5 of 6 people found the following review helpful
on 3 June 2012
This is a treasure trove of old American folk songs sung by the one and only Pete Seeger, accompanying himself on the banjo. My favourite is Casey Jones, but Beans, bacon and gravy sticks in your head!
1 of 1 people found the following review helpful
on 6 March 2014
I really enjoyed this selection, It arrived not long before Pete died and it was a strange coincidence that I had been playing his music and reading about him just before he died. He will never be forgotten - a great man.
16 of 22 people found the following review helpful
The first CD here mainly contains songs that I was not generally familiar with, while the songs on the second CD are generally familiar. Other than that, the two albums are similar in style and scope, containing traditional folk songs that Pete sings while playing his banjo. Some of the songs I was familiar with from childhood (Jesse James, Blue tail fly, I ride an old paint) while others became familiar after I started to take a serious interest in music (Wabash cannonball, Frankie and Johnnie, Wreck of the old 97, Home on the range) and some of them were new to me when I bought this set. All of them are worth hearing and I didn't notice anything that was obviously political. In that much, these two CD's present a stark contrast to the third CD.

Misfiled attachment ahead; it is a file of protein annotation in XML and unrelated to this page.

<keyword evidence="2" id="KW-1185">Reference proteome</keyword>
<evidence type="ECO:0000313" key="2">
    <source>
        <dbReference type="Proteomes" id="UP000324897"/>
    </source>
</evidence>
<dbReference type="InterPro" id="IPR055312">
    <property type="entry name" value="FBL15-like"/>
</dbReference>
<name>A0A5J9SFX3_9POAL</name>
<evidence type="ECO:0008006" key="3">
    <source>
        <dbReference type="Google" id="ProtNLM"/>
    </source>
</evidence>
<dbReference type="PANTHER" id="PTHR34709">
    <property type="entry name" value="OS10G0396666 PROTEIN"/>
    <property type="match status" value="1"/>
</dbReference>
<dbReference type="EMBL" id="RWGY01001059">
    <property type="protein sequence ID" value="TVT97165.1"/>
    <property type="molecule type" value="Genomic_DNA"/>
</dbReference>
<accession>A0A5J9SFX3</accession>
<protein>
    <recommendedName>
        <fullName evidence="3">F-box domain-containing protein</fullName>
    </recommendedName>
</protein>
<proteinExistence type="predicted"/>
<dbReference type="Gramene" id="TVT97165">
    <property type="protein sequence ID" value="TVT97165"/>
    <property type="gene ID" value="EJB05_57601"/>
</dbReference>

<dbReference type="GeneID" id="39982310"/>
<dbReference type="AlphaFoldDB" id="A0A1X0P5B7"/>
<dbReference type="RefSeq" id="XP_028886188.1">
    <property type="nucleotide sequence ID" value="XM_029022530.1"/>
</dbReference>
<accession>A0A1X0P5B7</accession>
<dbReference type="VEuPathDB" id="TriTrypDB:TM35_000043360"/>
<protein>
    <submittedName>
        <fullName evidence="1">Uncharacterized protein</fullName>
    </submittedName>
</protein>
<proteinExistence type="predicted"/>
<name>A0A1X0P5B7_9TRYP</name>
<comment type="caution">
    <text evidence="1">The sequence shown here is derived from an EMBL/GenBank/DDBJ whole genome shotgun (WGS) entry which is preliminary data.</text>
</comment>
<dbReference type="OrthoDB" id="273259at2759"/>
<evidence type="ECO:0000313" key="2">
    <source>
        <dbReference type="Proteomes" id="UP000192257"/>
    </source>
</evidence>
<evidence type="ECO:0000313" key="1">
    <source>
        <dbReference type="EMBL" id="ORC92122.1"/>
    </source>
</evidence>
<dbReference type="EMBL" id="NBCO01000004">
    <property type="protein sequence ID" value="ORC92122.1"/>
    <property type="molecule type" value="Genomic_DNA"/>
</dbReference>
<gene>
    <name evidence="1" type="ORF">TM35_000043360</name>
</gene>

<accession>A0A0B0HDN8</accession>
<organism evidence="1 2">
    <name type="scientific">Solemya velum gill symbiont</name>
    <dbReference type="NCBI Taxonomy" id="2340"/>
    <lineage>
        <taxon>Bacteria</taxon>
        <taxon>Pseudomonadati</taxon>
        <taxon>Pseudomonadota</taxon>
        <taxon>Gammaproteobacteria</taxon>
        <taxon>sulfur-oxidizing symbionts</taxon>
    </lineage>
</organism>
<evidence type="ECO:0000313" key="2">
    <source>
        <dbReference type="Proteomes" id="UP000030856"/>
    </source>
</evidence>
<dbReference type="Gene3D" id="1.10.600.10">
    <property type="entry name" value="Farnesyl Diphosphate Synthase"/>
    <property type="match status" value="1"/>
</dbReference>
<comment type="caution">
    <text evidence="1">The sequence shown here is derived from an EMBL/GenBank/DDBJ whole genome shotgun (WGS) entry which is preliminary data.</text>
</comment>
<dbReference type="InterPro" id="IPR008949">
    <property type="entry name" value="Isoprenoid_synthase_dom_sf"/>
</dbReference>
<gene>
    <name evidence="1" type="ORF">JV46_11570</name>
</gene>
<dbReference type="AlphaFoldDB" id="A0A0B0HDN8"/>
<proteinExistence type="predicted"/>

The bonus tracks on the first two CD's seem a little arbitrary and it seems to me that they added a couple of Weavers tracks among them although no mention is made of how these bonus tracks were chosen or where they came from.
The third CD has no bonus tracks and lives up to its title. Like the first two CD's, this CD finds Pete singing while playing his banjo, but it is filled entirely with stories of hard lives for working men, some of the songs merely reflect on the hard lives while others are political to varying degrees. Casey Jones, the story of a train driver who lost his life in the course of duty, is the only song here that I was familiar with from other sources, though I'm familiar with some of Pete's political songs through earlier compilations of his music, notably If I had a hammer: songs of hope and struggle.
Whether you agree with Pete's political beliefs or not, these songs provide an interesting look back into a world long gone. Technological progress, including electricity and piped water, has made life for modern workers far easier than it was in the nineteenth century. Yes, life can still be tough, but nothing like as it was back then.
Pete Seeger is a legendary singer and deservedly so. This collection of some of his fifties music shows why.